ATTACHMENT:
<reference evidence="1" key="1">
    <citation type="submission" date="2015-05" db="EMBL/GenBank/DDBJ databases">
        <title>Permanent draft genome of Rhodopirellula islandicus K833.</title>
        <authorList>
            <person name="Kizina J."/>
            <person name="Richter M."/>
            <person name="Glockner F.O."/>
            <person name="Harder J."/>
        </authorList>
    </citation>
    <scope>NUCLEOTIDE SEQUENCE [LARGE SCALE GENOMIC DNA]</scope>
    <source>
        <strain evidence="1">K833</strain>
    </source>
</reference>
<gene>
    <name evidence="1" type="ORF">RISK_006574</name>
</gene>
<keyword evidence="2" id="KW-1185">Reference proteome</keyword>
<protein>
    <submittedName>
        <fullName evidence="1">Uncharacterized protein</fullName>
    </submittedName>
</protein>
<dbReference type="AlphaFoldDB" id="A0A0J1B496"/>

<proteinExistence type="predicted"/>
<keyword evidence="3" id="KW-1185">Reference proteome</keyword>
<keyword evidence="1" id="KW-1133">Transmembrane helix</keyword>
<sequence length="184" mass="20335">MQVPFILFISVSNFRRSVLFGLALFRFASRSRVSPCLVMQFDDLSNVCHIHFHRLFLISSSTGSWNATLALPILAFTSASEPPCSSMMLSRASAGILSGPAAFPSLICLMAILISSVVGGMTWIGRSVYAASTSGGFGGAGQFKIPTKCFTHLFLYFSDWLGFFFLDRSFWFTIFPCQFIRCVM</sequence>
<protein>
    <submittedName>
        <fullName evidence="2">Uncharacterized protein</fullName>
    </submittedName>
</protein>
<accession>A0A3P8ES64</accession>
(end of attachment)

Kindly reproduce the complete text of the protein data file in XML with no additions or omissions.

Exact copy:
<reference evidence="1" key="1">
    <citation type="submission" date="2015-05" db="EMBL/GenBank/DDBJ databases">
        <title>Permanent draft genome of Rhodopirellula islandicus K833.</title>
        <authorList>
            <person name="Kizina J."/>
            <person name="Richter M."/>
            <person name="Glockner F.O."/>
            <person name="Harder J."/>
        </authorList>
    </citation>
    <scope>NUCLEOTIDE SEQUENCE [LARGE SCALE GENOMIC DNA]</scope>
    <source>
        <strain evidence="1">K833</strain>
    </source>
</reference>
<gene>
    <name evidence="1" type="ORF">RISK_006574</name>
</gene>
<keyword evidence="2" id="KW-1185">Reference proteome</keyword>
<protein>
    <submittedName>
        <fullName evidence="1">Uncharacterized protein</fullName>
    </submittedName>
</protein>
<dbReference type="AlphaFoldDB" id="A0A0J1B496"/>

<proteinExistence type="predicted"/>
<keyword evidence="3" id="KW-1185">Reference proteome</keyword>
<keyword evidence="1" id="KW-1133">Transmembrane helix</keyword>
<sequence length="184" mass="20335">MQVPFILFISVSNFRRSVLFGLALFRFASRSRVSPCLVMQFDDLSNVCHIHFHRLFLISSSTGSWNATLALPILAFTSASEPPCSSMMLSRASAGILSGPAAFPSLICLMAILISSVVGGMTWIGRSVYAASTSGGFGGAGQFKIPTKCFTHLFLYFSDWLGFFFLDRSFWFTIFPCQFIRCVM</sequence>
<protein>
    <submittedName>
        <fullName evidence="2">Uncharacterized protein</fullName>
    </submittedName>
</protein>
<accession>A0A3P8ES64</accession>